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Sikka and the House of da Silva

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The thatched dwelling stands worn and empty on the shore of the Savu Sea. Children play football inside its walls, peering out from the shade of the verandah as Bama and I walk past. Across the street three simple graves clad in pink tiles lie sheltered beneath timber rafters and sheets of corrugated iron. One is furnished with a prominent wooden cross, its arms bearing a proud name in white: “Dona M. Felixia Ika da Silva”.

The da Silvas were the royal family of Sikka, and from Lepo Geté, the ‘Great House’ by the sea, the rajas controlled a sizeable portion of eastern Flores. The last king, Don Thomas da Silva, died only in 1954, but by that time the local capital had shifted to Maumere.

Through a modern lens, Sikka Natar seems a strange choice for a centre of political power. The village does not have a harbour, and nor does it lie on an overland trade route, but down a narrow road improbably wedged between steep slopes and the foaming waters of the Indian Ocean. But such is its historical significance that Sikka gives its name to the local tongue and its surrounding regency – where the Portuguese first came ashore in 1559. Today the Iberian influence is still easily discernible in the names of the Florenese and the dominant religion of the island.

In the first half of the 20th century, Sikka’s oral histories were separately recorded by Dominicus Dionitius Pareira Kondi and Alexius Boer Pareira, two schoolteachers who became government officials under the last raja. Together with about 100 handwritten documents, their manuscripts now make up the Hikayat Kerajaan Sikka, the ‘Chronicles of the Kingdom of Sikka’.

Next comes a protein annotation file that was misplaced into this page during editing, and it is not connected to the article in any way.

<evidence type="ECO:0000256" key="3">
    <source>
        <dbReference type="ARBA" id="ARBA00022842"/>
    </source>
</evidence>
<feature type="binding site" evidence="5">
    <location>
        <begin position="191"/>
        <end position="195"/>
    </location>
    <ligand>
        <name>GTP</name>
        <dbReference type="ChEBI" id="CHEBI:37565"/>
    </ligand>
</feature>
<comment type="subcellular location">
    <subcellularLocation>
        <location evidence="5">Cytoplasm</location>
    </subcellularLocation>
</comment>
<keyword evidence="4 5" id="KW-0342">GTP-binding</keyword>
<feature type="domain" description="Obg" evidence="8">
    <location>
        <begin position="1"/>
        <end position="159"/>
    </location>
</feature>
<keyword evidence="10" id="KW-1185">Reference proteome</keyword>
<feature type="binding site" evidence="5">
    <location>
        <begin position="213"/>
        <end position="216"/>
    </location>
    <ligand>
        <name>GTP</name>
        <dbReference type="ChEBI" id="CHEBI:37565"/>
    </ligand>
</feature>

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Weathered curves

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Lepo Geté, the ‘Great House’, reconstructed

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Growing cotton for ikat textiles

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Softening the cotton after removing its seeds

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Spinning yarns by hand and foot

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Ikat literally means “to tie”, as motifs are tied onto the threads with dried sugar palm leaf

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Making natural dye by mixing lime powder (from coral) in water with the indigo plant

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Ikat making is a long process – one sarung alone can take 3-4 months from start to finish

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Weaving – one of the final stages in the process

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Sikka is known for its rich ikat motifs

The Hikayat holds that the Ata Sikka, or the Sikkanese people, are descendants of a tribe of immigrants from the distant west – most likely a location in mainland Southeast Asia. According to legend, two ships arrived in Flores; the first carried the forebearers of the indigenous Ata Sikka, and the second the ancestors of its rulers. Bama and I are told the da Silvas were of Portuguese origin from Malacca, but we later learn that this is only part of the story.